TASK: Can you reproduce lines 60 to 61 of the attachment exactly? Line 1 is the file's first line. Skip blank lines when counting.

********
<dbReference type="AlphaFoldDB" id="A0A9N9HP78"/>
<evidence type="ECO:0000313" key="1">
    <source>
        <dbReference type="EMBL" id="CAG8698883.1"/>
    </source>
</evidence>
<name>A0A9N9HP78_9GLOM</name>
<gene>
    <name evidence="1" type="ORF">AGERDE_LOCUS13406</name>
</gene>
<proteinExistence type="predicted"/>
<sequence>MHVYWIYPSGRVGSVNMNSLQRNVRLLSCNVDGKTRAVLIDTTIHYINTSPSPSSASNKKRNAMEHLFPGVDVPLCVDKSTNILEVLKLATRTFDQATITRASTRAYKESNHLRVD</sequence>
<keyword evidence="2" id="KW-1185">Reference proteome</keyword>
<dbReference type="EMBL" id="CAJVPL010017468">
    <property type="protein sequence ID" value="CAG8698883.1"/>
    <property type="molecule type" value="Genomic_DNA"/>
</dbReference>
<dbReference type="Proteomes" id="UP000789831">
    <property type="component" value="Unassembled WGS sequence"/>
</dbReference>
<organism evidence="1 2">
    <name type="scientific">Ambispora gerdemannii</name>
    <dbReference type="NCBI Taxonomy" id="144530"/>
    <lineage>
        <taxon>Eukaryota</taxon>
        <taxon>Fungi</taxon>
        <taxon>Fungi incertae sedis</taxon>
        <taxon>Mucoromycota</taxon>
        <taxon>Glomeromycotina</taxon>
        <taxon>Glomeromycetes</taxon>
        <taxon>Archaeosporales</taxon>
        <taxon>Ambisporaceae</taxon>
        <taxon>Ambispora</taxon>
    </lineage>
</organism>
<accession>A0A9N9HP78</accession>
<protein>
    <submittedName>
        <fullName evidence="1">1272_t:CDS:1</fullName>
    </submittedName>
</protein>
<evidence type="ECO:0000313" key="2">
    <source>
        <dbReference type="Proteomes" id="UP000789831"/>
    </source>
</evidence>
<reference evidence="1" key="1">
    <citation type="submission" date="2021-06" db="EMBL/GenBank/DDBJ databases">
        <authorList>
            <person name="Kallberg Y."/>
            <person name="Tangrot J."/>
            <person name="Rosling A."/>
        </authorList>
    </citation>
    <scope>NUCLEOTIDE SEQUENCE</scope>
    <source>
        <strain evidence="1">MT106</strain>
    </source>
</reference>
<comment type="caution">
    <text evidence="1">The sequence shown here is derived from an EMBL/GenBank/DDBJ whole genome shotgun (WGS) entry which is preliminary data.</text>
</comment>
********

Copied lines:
<comment type="caution">
    <text evidence="1">The sequence shown here is derived from an EMBL/GenBank/DDBJ whole genome shotgun (WGS) entry which is preliminary data.</text>